Consider the human factor and mass consciousness as it pertains to the public eye. People fall into means of statistical distribution by their actions. Urban designed events have a nearer and denser sociological realm of reach than rural. They have to, since so many neighbors should be driving by than on a rural road. They are features in the landscape. This is why lawns, or agro-chemical manicured grasses, have grown so ubiquitous-they are a diffusion of mindset. Cities and suburbs also allow greater mobility in that the land itself binds its deed holders less and they are able-or compelled to-move more often. If your lot is small and your projects few, how easy it is to swap it for another lot, and hence the average person moving so much in their lives. In the northern climates in urban environments, it is an advantage to need only a shovel for one’s winter snow removal. To assume cheap energy or grid power, and the time saved annually in driving or other such tasks, enables other sorts of creativity. Indeed, to have power aiding in production, to direct large streams of concentrated energy (electricity) into automated systems, is not to be underestimated by producers. Food preservation for industrial age denizens, for example, is made easy through use of dehydrators, freezers, freeze driers, etc, the energy needs of which can be difficult to obtain for the off-grid farmsteader. Small towns, still urban in design factors but rural in geographical locale, provide a sweet spot for the psychology of many people. In many cases, the small amount of land afforded by urban lots is plenty enough to satiate the hearts, ambitions, and work-capacity of many people. Rare plants can still exist in microclimates within city conditions, and wildlife has certainly adapted to take advantage of the nooks and crannies of these spaces as well.

Urban homesteads have capitalized on the access dimension of design. Teaching classes, hosting get-togethers, and being nodes on networks are all facilitated more readily, though they may suffer from lack of space and privacy. Unless a homestead is entirely self sufficient-an asymptotic dream largely unachievable-peri-urban communities may find themselves better equipped to handle broad transitions due to the tribal organizational tendencies in people. Town represents the essence that we need to stay connected. Indeed, rural homesteaders these days will still use phones; commonly they will depend on their long-range capabilities even more so since they cannot hop and skip to the nearest resource bank. Townships are often built upon a region’s most beneficial and central microclimates. Settlers found these mainframe spots, often spiritual power locations and indigenous highways already, suitable to plug into the legalistic expansion ethos that dominated the West. In winter, many of the town structures leak some of their heat away, generating a warmer microclimate. A density of thickly made buildings create windbreaks and the extensive masonry of roadways store more heat-double-stacking and triple-stacking beneficial effects. These roads offer opportunity for water harvesting as well, whether by run-off or snow plow mounding. In mountainous regions, towns are likely built on the area’s logical wintering grounds, where snow loads are not as great nor slopes so steep. Urban spaces can be the most productive of a region since they have so many positive elements and can be so densely managed.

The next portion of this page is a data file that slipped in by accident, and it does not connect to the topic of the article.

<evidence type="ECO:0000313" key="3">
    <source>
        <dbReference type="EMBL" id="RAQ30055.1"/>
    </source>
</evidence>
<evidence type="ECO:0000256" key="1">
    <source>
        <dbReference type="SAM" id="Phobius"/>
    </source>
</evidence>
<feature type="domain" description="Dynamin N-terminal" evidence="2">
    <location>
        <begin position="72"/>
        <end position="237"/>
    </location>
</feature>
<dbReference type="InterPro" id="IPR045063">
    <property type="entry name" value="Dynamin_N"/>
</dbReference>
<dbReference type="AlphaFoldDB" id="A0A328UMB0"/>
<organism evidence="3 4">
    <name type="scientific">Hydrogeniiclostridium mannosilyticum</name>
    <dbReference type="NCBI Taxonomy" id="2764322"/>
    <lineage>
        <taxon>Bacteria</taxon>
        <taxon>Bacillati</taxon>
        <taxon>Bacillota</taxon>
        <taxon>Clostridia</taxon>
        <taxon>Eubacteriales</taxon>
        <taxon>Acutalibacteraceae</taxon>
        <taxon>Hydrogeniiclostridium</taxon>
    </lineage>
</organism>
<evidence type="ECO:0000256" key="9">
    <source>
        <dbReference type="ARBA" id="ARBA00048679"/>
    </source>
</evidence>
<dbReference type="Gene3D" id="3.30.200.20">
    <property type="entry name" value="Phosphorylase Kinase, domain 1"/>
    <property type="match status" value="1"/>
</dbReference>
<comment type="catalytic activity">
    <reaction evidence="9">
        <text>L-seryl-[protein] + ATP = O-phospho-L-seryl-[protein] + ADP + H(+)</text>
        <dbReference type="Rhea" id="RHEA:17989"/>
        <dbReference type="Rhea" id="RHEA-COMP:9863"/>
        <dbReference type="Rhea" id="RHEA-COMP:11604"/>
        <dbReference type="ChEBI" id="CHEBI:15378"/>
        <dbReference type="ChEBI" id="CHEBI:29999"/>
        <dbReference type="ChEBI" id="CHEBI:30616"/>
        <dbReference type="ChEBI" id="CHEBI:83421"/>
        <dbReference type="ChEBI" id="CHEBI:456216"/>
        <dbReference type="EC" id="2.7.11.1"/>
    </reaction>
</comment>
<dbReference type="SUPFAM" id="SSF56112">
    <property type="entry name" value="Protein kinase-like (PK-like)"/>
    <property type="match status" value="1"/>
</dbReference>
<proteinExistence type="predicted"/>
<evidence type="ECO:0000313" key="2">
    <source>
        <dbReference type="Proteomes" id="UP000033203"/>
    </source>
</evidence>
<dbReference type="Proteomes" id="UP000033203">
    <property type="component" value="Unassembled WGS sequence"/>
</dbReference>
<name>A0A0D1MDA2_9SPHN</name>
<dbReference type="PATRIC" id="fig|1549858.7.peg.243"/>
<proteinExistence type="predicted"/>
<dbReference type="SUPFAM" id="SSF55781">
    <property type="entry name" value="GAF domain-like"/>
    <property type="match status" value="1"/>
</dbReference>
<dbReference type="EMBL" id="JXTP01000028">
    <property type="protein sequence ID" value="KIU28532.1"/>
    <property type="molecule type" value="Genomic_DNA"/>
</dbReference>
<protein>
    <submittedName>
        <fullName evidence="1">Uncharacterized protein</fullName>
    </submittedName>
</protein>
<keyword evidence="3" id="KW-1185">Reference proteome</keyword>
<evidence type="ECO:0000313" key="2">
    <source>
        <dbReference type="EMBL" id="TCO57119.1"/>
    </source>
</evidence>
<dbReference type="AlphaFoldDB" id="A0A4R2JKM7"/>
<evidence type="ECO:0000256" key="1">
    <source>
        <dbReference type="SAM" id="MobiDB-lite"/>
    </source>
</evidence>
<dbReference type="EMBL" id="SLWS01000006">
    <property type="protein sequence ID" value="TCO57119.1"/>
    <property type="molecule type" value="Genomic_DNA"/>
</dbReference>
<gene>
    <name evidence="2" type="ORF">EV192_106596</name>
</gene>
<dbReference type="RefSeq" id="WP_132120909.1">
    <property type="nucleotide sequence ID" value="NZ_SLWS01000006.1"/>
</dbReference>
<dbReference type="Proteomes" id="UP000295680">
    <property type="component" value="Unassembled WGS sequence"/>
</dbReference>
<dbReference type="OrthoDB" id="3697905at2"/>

Many country dwellers who are well-established in a given community maintain both properties in town as well as in the country-that their parents may have a more easy place to live, that they have a landing point and base of operations while building out raw land. For the family minded “refugee” style homesteader, the rural landscapes will have more reprieve and greater peace for them. It is, however, imperative at this time that high-vibrating people inhabit the cultural centers of human industry; who else will do the work of reclaiming our heritage as inhabitants of flourishing ecosystems when everyone is running to the hills and turning a blind eye to the runaway “development?” If a town center or a cityscape can embody the will-to-life of a homesteader as seen in its designed, living environment, then new levels of mass consciousness can be achieved and deeper bifurcations of human evolution can occur. Many people on their journey of self-actualization will indeed find themselves in the urban context for at least a few brief chapters of their story even if their destiny lies further on out in the WUI (Wildland Urban Interface.)

Ultimately homesteading is a reflection of the self-sufficient mindset, and an effort should be made to reclaim it given the boundary condition of the fee simple estate system. In this type of “property ownership” real estate system-emerging from medieval serfdom-everyone wants to be the feudal lord and hold lands. We wouldn’t think of indigenous people as “homesteading”, the world was in an entirely different order. Generations of people could travel across the body of the earth as the cosmos flickered above, and freedom was manifest. Instead, homesteading is the upwelling spirit of humanity even given the structural elimination of that type of world as possibility-the homesteader creates a microcosm of that scene on a piece of land, within boundaries. People are losing more and more access to land globally, so perhaps “homesteaders” will phase out of history just as the native lifestyles have. Clearly massive governmental power structures were and are set on eradicating them. Multiple generations into it, the original homesteads-full 640 acre sections acquired freely for just showing up-are mostly subdivided and the urban regime is fast approaching. The lifestyles of the indigenous or the completely self-sufficient may be impossible, but elements of them can be regained if sufficiently broad scale regional design could be well understood and adopted by enough people. Though this is another asymptotically impossible goal, regeneration is a logical conclusion and urgently called for. People must take up the cross of designing the subdivisions of the sprawling capitols of their regions-to beautify towns, and encode the patterns of fertility and cosmic unfolding into explicitly articulated structures available before all. Active collective evolution, where we are in control of our own development and unfolding, can occur if we can cross the threshold and establish the cityscape as a living, harmonic, dynamic system. We can create these closed-circle systems of resource capture, fertility cycling, and yield to the managers of this system. The urban environment can accommodate this goal with living plant communities or built cultural environments, and our higher selves are begging us to attend to the work. Indeed this is a present heroism that every human is called to. The restoration of our world is indeed imminent, unless through ignore-ance it is stymied with further annihilation. All of nature has already heard the call. Come then, let us revitalize the social-cultural wasteland as urban homesteaders.